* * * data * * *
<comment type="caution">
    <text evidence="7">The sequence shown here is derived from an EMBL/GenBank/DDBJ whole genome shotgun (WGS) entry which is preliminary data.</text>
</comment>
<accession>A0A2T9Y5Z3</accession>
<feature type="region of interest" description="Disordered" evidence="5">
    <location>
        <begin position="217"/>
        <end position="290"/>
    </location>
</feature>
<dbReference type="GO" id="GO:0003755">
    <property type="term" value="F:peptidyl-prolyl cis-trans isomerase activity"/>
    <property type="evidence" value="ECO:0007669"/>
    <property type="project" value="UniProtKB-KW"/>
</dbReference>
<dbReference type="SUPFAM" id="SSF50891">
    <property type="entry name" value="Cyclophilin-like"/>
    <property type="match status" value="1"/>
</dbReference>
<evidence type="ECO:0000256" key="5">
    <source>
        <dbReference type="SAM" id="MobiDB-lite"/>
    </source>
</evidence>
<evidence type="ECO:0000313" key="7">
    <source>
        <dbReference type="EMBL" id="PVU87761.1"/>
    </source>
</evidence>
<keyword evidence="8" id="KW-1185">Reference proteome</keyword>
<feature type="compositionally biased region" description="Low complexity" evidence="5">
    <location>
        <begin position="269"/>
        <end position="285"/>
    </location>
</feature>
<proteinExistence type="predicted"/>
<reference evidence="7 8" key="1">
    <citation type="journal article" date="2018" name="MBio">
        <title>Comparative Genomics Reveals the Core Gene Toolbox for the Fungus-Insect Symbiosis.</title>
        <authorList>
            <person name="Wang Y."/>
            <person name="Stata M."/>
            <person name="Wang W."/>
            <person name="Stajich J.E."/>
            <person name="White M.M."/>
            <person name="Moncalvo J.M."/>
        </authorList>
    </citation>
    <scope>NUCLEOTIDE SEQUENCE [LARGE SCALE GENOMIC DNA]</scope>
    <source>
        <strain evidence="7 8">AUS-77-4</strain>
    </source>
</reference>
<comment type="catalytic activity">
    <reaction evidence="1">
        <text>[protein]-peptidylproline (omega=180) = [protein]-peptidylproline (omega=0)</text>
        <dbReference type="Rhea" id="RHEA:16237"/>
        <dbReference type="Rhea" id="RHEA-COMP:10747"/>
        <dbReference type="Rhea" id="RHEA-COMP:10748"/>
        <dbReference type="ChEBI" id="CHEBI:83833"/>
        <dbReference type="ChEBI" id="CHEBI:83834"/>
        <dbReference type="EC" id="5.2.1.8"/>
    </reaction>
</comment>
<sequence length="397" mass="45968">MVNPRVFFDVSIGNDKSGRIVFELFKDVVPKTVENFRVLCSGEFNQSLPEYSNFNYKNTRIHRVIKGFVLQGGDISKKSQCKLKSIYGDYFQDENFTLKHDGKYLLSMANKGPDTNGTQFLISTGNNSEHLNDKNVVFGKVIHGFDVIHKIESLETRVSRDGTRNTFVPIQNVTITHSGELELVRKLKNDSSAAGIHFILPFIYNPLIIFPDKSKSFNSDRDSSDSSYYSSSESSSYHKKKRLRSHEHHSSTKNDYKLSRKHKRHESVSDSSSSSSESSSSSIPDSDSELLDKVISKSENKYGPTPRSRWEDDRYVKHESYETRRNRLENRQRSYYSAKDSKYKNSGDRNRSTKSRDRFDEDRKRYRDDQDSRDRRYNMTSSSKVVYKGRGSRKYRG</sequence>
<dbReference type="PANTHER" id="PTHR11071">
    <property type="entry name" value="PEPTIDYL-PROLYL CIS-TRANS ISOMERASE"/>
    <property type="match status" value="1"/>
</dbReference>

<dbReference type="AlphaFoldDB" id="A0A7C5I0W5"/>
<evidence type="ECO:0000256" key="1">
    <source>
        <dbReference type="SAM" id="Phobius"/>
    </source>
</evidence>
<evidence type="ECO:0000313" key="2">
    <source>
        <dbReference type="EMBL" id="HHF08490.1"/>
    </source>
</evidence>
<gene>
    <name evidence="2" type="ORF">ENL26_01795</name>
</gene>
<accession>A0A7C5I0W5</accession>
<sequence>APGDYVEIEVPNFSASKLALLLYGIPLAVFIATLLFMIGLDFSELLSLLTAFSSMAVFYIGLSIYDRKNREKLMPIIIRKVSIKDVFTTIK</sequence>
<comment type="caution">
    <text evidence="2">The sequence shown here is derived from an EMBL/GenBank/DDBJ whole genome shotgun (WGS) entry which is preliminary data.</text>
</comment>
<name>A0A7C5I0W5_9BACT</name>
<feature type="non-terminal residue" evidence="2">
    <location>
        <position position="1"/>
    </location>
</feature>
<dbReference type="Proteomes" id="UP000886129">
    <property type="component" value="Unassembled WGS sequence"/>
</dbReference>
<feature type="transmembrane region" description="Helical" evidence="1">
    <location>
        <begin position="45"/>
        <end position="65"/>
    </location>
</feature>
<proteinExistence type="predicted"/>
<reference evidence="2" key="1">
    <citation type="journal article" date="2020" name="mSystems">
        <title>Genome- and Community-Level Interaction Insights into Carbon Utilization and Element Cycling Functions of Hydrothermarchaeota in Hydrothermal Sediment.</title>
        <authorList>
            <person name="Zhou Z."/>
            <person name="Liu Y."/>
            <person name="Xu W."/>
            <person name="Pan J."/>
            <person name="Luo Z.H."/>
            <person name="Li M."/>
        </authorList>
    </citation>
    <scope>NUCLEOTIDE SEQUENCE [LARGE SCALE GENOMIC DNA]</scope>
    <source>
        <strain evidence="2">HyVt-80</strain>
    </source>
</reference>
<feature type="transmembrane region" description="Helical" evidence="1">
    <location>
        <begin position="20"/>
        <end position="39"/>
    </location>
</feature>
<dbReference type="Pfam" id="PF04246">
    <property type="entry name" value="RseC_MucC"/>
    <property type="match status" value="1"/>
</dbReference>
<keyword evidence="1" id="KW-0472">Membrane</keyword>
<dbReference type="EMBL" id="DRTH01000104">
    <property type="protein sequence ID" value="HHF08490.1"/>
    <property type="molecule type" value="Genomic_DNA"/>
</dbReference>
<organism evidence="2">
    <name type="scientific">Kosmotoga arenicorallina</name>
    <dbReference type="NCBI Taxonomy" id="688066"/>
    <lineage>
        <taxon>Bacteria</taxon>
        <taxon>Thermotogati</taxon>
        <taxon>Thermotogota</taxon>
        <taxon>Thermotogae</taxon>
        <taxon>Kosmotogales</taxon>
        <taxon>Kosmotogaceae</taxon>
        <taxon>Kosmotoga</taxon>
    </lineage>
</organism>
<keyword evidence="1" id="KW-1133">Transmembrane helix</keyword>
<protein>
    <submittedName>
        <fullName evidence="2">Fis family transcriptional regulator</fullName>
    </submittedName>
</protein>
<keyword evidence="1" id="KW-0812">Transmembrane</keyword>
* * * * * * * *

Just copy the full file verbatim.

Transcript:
<comment type="caution">
    <text evidence="7">The sequence shown here is derived from an EMBL/GenBank/DDBJ whole genome shotgun (WGS) entry which is preliminary data.</text>
</comment>
<accession>A0A2T9Y5Z3</accession>
<feature type="region of interest" description="Disordered" evidence="5">
    <location>
        <begin position="217"/>
        <end position="290"/>
    </location>
</feature>
<dbReference type="GO" id="GO:0003755">
    <property type="term" value="F:peptidyl-prolyl cis-trans isomerase activity"/>
    <property type="evidence" value="ECO:0007669"/>
    <property type="project" value="UniProtKB-KW"/>
</dbReference>
<dbReference type="SUPFAM" id="SSF50891">
    <property type="entry name" value="Cyclophilin-like"/>
    <property type="match status" value="1"/>
</dbReference>
<evidence type="ECO:0000256" key="5">
    <source>
        <dbReference type="SAM" id="MobiDB-lite"/>
    </source>
</evidence>
<evidence type="ECO:0000313" key="7">
    <source>
        <dbReference type="EMBL" id="PVU87761.1"/>
    </source>
</evidence>
<keyword evidence="8" id="KW-1185">Reference proteome</keyword>
<feature type="compositionally biased region" description="Low complexity" evidence="5">
    <location>
        <begin position="269"/>
        <end position="285"/>
    </location>
</feature>
<proteinExistence type="predicted"/>
<reference evidence="7 8" key="1">
    <citation type="journal article" date="2018" name="MBio">
        <title>Comparative Genomics Reveals the Core Gene Toolbox for the Fungus-Insect Symbiosis.</title>
        <authorList>
            <person name="Wang Y."/>
            <person name="Stata M."/>
            <person name="Wang W."/>
            <person name="Stajich J.E."/>
            <person name="White M.M."/>
            <person name="Moncalvo J.M."/>
        </authorList>
    </citation>
    <scope>NUCLEOTIDE SEQUENCE [LARGE SCALE GENOMIC DNA]</scope>
    <source>
        <strain evidence="7 8">AUS-77-4</strain>
    </source>
</reference>
<comment type="catalytic activity">
    <reaction evidence="1">
        <text>[protein]-peptidylproline (omega=180) = [protein]-peptidylproline (omega=0)</text>
        <dbReference type="Rhea" id="RHEA:16237"/>
        <dbReference type="Rhea" id="RHEA-COMP:10747"/>
        <dbReference type="Rhea" id="RHEA-COMP:10748"/>
        <dbReference type="ChEBI" id="CHEBI:83833"/>
        <dbReference type="ChEBI" id="CHEBI:83834"/>
        <dbReference type="EC" id="5.2.1.8"/>
    </reaction>
</comment>
<sequence length="397" mass="45968">MVNPRVFFDVSIGNDKSGRIVFELFKDVVPKTVENFRVLCSGEFNQSLPEYSNFNYKNTRIHRVIKGFVLQGGDISKKSQCKLKSIYGDYFQDENFTLKHDGKYLLSMANKGPDTNGTQFLISTGNNSEHLNDKNVVFGKVIHGFDVIHKIESLETRVSRDGTRNTFVPIQNVTITHSGELELVRKLKNDSSAAGIHFILPFIYNPLIIFPDKSKSFNSDRDSSDSSYYSSSESSSYHKKKRLRSHEHHSSTKNDYKLSRKHKRHESVSDSSSSSSESSSSSIPDSDSELLDKVISKSENKYGPTPRSRWEDDRYVKHESYETRRNRLENRQRSYYSAKDSKYKNSGDRNRSTKSRDRFDEDRKRYRDDQDSRDRRYNMTSSSKVVYKGRGSRKYRG</sequence>
<dbReference type="PANTHER" id="PTHR11071">
    <property type="entry name" value="PEPTIDYL-PROLYL CIS-TRANS ISOMERASE"/>
    <property type="match status" value="1"/>
</dbReference>

<dbReference type="AlphaFoldDB" id="A0A7C5I0W5"/>
<evidence type="ECO:0000256" key="1">
    <source>
        <dbReference type="SAM" id="Phobius"/>
    </source>
</evidence>
<evidence type="ECO:0000313" key="2">
    <source>
        <dbReference type="EMBL" id="HHF08490.1"/>
    </source>
</evidence>
<gene>
    <name evidence="2" type="ORF">ENL26_01795</name>
</gene>
<accession>A0A7C5I0W5</accession>
<sequence>APGDYVEIEVPNFSASKLALLLYGIPLAVFIATLLFMIGLDFSELLSLLTAFSSMAVFYIGLSIYDRKNREKLMPIIIRKVSIKDVFTTIK</sequence>
<comment type="caution">
    <text evidence="2">The sequence shown here is derived from an EMBL/GenBank/DDBJ whole genome shotgun (WGS) entry which is preliminary data.</text>
</comment>
<name>A0A7C5I0W5_9BACT</name>
<feature type="non-terminal residue" evidence="2">
    <location>
        <position position="1"/>
    </location>
</feature>
<dbReference type="Proteomes" id="UP000886129">
    <property type="component" value="Unassembled WGS sequence"/>
</dbReference>
<feature type="transmembrane region" description="Helical" evidence="1">
    <location>
        <begin position="45"/>
        <end position="65"/>
    </location>
</feature>
<proteinExistence type="predicted"/>
<reference evidence="2" key="1">
    <citation type="journal article" date="2020" name="mSystems">
        <title>Genome- and Community-Level Interaction Insights into Carbon Utilization and Element Cycling Functions of Hydrothermarchaeota in Hydrothermal Sediment.</title>
        <authorList>
            <person name="Zhou Z."/>
            <person name="Liu Y."/>
            <person name="Xu W."/>
            <person name="Pan J."/>
            <person name="Luo Z.H."/>
            <person name="Li M."/>
        </authorList>
    </citation>
    <scope>NUCLEOTIDE SEQUENCE [LARGE SCALE GENOMIC DNA]</scope>
    <source>
        <strain evidence="2">HyVt-80</strain>
    </source>
</reference>
<feature type="transmembrane region" description="Helical" evidence="1">
    <location>
        <begin position="20"/>
        <end position="39"/>
    </location>
</feature>
<dbReference type="Pfam" id="PF04246">
    <property type="entry name" value="RseC_MucC"/>
    <property type="match status" value="1"/>
</dbReference>
<keyword evidence="1" id="KW-0472">Membrane</keyword>
<dbReference type="EMBL" id="DRTH01000104">
    <property type="protein sequence ID" value="HHF08490.1"/>
    <property type="molecule type" value="Genomic_DNA"/>
</dbReference>
<organism evidence="2">
    <name type="scientific">Kosmotoga arenicorallina</name>
    <dbReference type="NCBI Taxonomy" id="688066"/>
    <lineage>
        <taxon>Bacteria</taxon>
        <taxon>Thermotogati</taxon>
        <taxon>Thermotogota</taxon>
        <taxon>Thermotogae</taxon>
        <taxon>Kosmotogales</taxon>
        <taxon>Kosmotogaceae</taxon>
        <taxon>Kosmotoga</taxon>
    </lineage>
</organism>
<keyword evidence="1" id="KW-1133">Transmembrane helix</keyword>
<protein>
    <submittedName>
        <fullName evidence="2">Fis family transcriptional regulator</fullName>
    </submittedName>
</protein>
<keyword evidence="1" id="KW-0812">Transmembrane</keyword>